This sort of deference is curious, and is not to be found in other countries in which I have lived in. But it is a deference that judges appear to need, if not crave. Consider the rest of Ms Justice Denham's speech to her judicial colleagues last weekend at the National Judges Conference.
She lauded her colleagues for their "energy and commitment" and "deep compassion". She said they had "navigated the needs of society, the expectations of victims, and the frailty of the human condition with great prowess". She congratulated them on their "enormous willingness to change and to undertake more work with less resources", and went on to observe: "The judges of Ireland are undertaking a key role - patriotically - as they maintain the Rule of Law, and the democratic nature of our State."
As she concluded her talk, the chief justice turned to the important matter of the independence of the judiciary as a branch of government operating without interference from the others. Citing two international reports on judicial independence, which ranked Ireland close to the top in Europe and the world respectively, the chief justice stated: "We see that the standing of the Judiciary of Ireland is recognised internationally for what it is - excellent."
No doubt the conference attendees nodded along in vigorous approval. But there is a serious question as to why Ms Justice Denham felt it necessary to speak so gushingly to her colleagues (I cannot think of any other professional grouping in society - from accountants to vintners - which would not find such heavily larded talk of this kind by one of their leaders to be, to say the least, over the top).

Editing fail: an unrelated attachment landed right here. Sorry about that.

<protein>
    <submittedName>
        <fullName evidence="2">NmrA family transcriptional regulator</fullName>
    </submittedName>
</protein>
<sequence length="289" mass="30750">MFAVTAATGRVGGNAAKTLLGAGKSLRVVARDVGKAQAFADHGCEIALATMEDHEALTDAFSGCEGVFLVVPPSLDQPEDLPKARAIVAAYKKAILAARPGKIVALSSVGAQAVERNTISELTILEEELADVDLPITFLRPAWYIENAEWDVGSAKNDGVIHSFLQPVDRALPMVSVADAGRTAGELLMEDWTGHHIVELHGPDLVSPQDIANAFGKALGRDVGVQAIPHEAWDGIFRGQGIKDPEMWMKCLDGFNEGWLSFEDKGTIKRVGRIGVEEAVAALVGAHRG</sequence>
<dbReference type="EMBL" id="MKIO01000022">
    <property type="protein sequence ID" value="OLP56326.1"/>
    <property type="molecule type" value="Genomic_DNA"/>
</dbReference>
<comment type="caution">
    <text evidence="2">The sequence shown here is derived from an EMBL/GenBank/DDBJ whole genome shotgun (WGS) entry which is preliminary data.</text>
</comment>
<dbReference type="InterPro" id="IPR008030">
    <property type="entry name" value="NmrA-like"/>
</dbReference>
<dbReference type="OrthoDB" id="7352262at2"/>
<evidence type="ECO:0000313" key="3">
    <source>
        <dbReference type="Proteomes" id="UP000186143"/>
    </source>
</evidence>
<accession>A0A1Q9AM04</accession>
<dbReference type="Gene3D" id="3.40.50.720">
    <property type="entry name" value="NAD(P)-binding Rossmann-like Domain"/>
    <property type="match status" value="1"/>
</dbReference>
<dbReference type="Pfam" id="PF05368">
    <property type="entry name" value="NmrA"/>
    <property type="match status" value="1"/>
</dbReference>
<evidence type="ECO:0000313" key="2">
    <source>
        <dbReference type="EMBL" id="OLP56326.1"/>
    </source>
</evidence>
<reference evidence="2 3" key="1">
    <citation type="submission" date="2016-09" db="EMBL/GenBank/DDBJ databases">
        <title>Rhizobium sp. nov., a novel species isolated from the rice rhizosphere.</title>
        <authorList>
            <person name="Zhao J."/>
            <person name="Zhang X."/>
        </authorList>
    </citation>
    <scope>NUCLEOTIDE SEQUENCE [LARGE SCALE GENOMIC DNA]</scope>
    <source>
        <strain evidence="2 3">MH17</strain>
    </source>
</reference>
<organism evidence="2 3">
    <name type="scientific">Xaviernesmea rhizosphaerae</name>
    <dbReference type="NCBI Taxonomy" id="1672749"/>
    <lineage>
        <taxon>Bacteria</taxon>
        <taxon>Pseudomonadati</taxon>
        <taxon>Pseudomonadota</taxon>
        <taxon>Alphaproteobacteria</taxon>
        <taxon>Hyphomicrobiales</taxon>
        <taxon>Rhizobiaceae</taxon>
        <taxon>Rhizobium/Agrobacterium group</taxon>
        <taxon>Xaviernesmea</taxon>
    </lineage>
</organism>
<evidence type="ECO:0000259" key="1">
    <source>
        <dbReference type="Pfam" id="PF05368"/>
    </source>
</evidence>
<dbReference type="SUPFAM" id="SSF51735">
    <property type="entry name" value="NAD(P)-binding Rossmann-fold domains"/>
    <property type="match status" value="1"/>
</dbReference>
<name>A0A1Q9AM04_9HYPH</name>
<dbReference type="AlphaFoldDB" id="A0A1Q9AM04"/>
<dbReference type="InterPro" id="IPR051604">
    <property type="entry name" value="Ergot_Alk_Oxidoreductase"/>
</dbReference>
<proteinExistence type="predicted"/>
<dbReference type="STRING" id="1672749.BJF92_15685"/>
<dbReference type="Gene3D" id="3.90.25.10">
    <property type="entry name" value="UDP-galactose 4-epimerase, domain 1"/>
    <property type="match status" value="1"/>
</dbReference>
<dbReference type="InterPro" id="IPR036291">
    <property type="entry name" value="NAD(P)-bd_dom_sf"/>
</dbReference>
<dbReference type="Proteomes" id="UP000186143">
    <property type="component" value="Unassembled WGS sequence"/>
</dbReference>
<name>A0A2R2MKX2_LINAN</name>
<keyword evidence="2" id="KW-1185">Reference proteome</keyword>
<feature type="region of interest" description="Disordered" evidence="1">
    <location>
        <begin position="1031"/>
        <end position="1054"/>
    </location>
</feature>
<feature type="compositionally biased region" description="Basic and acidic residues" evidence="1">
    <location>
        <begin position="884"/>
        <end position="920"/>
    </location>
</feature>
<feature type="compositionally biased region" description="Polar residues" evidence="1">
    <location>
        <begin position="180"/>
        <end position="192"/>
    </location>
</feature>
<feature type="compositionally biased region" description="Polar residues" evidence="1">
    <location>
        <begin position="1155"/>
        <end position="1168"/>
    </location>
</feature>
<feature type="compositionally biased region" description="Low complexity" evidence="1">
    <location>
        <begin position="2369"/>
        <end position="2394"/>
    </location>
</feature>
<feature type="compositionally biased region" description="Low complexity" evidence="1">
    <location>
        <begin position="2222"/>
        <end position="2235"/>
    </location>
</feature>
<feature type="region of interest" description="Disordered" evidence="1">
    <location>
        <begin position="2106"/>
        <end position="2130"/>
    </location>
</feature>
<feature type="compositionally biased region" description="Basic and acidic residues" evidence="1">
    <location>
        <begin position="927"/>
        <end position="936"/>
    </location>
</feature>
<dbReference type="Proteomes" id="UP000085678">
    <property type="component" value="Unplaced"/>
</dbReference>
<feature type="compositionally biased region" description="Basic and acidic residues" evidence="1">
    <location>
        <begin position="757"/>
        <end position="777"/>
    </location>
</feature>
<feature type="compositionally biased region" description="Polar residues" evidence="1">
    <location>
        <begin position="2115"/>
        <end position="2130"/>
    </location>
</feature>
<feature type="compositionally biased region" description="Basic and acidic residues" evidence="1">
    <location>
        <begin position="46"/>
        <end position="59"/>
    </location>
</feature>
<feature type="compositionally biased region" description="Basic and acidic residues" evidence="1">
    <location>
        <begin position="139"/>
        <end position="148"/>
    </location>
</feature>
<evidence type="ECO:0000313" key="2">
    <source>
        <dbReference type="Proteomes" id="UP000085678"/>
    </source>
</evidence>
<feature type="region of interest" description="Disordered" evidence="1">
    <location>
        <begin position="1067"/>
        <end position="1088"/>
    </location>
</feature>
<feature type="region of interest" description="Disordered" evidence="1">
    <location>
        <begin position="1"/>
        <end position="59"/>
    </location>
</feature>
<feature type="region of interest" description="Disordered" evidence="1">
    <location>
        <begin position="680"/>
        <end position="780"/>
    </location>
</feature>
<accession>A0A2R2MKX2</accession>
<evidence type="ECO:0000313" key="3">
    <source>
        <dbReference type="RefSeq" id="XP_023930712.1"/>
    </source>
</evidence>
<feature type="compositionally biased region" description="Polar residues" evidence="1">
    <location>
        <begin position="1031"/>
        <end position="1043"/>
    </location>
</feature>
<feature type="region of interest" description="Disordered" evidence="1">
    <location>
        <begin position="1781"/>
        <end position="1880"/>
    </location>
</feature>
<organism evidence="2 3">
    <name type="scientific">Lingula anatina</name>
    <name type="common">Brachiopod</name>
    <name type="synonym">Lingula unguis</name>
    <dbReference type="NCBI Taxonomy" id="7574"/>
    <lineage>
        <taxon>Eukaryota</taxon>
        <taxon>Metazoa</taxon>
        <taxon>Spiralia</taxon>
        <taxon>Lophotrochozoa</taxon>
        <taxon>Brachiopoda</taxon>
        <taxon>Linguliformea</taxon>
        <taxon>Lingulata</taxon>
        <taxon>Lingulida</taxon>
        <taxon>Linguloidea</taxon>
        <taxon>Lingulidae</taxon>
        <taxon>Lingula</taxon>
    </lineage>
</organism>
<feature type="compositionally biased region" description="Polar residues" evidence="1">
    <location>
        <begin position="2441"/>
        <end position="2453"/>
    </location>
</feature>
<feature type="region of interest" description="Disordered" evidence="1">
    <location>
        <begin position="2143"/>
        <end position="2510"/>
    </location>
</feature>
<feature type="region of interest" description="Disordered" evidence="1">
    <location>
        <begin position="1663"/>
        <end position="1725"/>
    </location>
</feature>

Are judicial egos unusually fragile? Has the deference of society and the media towards the judiciary made judges believe that they are above criticism? Last Wednesday, the head of Bar Council penned an opinion article that would point in that direction.
Although the Bar Council - the barristers' representative body - doesn't speak for the judiciary, as almost all judges are former barristers its utterances would not normally be unreflective of their views. Senior Counsel Paul McGarry's article in the Irish Times was extraordinary not only for its muddled thinking, but for its almost paranoid view on any criticism or challenge to the judiciary.
He began by drawing an utterly spurious parallel between the reaction in Britain to a high court decision related to Brexit, which resulted in judges being branded as "enemies of the people" by a national newspaper, and recent comment on Irish judges, the most serious of which was Transport Minister Shane Ross's inaccurate (and withdrawn) statement that judges had been delaying a new judicial appointments process and a somewhat more accurate claim that they led "charmed lives".
McGarry went on to state that there had been "unjustified denigration of the judiciary in some corners of the media" without giving a single example. He failed to provide the sort of evidence to back that claim because there is no such evidence. The truth is that the media is excessively deferential to the judiciary, much like the rest of Irish society (and if you need evidence of that, just read a little of the US media's robust coverage of American judges). That a newspaper agreed to publish such an incoherent and self-regarding article could be construed, in and of itself, of a sign of media deference to the lawyerly class.
McGarry concluded with a dark warning that Ireland's "democracy and independent judiciary… should not be taken for granted", as if the often ham-fisted and lonely efforts of Mr Ross pose a threat to one of the oldest, continuously functioning democracies in the world. The independence of the judiciary in Ireland is not under threat. As outside observers recognise, there are few countries in the world where it is matched. Judges and lawyers should toughen up and realise that criticism is part of public and political life.
As a branch of government, the judiciary should get more critical scrutiny, not less. The deference once shown to many of the bastions of power in Irish society has been abandoned in recent decades. That should happen with the judiciary, too. Less deference towards judges would be good for everyone, judges included.